Save the Date Holiday Party Invitation

Do You Need to Send Holiday Party Invitations to Employees?

I was on the Holiday party committee last year and it was the first year I was involved. There is an awful lot of work that goes into planning that I never knew or frankly, thought about. It was a good experience for me but being the newbie I had to try twice as hard to get my suggestions approved. Each year an email was sent to the employees giving the details of the party; I thought holiday party invitations would be nicer. I had to come up with a proposal that would be not be dismissed. I did some research to find the invitation I had in mind and the cost. i knew it would be a hard sell, spending money on the invite when an email worked every other year.

Save the Date Holiday Party Invitation

My proposal was centered on thankfulness to the employees that worked so hard all year and a printed invitation would be respectful of that hard work. We often take for granted the very things that most deserve our gratitude. I pointed out that people like to be treated well every day but especially around the holidays when we take time to count all of things for which we are grateful. An invitation can be a kept as a reminder of a great party, it can be brought home to show the family that the company appreciates dedicated people. It says “We’re better because of you. Thanks for all you do.” Or “It’s great working with you. You are one of the reasons for our success.”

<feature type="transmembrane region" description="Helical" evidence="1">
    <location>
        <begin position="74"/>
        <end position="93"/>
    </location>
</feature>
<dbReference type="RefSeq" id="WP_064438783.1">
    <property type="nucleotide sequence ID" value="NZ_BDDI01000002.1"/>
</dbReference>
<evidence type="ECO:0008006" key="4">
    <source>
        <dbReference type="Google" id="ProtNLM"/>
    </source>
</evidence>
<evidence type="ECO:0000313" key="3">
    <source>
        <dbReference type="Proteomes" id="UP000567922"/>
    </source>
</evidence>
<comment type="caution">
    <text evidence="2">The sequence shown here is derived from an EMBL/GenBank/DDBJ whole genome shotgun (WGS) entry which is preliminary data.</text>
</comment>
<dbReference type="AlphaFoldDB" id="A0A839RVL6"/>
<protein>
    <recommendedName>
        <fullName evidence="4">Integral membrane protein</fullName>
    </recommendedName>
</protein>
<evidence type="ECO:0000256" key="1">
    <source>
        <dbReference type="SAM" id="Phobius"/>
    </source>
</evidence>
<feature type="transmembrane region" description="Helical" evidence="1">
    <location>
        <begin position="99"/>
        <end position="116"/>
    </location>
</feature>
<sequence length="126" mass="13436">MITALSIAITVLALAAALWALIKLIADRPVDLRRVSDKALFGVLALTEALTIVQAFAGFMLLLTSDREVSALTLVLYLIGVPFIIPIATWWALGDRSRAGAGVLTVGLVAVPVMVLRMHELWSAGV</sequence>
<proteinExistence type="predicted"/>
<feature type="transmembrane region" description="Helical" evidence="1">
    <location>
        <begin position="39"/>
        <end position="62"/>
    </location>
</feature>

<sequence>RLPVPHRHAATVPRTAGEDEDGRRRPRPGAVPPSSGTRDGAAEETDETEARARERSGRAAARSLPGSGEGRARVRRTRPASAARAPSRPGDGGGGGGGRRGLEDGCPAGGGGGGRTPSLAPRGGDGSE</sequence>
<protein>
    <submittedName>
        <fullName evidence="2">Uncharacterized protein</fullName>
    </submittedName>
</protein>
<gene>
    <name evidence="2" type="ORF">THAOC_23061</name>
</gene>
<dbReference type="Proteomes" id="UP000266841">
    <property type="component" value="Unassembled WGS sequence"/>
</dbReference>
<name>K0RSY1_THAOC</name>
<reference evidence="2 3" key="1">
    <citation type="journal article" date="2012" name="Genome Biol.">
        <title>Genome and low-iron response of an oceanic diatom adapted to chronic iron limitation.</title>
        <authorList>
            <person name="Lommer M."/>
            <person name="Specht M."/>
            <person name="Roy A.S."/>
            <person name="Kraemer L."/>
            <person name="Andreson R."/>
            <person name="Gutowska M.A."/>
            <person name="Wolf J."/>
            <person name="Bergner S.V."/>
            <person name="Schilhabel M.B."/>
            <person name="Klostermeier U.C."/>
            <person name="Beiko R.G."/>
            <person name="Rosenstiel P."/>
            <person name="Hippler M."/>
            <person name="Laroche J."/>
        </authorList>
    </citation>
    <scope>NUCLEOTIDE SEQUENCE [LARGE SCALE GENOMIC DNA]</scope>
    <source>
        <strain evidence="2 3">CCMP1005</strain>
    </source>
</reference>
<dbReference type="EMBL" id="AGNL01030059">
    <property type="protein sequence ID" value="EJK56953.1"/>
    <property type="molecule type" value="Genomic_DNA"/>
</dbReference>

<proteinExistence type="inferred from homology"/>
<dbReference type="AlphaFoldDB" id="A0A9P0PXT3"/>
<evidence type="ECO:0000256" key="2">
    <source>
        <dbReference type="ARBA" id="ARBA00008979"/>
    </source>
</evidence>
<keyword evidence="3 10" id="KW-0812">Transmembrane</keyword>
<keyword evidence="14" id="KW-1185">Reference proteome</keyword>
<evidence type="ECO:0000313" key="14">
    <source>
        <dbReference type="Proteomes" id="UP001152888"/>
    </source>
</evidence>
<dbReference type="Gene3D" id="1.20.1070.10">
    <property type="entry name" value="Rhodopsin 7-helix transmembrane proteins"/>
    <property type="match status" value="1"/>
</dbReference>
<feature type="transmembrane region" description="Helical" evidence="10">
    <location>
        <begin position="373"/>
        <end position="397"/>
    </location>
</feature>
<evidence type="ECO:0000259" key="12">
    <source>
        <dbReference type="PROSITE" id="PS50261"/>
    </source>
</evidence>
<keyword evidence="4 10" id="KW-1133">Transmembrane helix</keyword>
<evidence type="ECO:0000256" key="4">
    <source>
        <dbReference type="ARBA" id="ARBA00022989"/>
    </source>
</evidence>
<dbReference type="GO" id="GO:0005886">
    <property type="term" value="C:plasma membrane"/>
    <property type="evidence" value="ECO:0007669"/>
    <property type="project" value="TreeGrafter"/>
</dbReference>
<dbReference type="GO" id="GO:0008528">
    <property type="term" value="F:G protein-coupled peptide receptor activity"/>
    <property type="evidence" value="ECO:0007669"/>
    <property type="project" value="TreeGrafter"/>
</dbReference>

My idea was a unanimous YES! I was actually thanked for bringing new ideas to the group and the employees really did appreciate the gesture.

4 thoughts on “Do You Need to Send Holiday Party Invitations to Employees?”

  1. I love the idea of sending an actual paper invitation rather than just an e-mail. Now a days, all we get is e-mails between work and personal. When was the last time anyone sent out an actual invite. I think the idea is perfect and more people should do this rather than relying on technology.

  2. Employee appreciation is a must in the corporate world. It’s easy to forget the little but very important things, like showing thanks.

    Silent gratitude isn’t much use to anyone.

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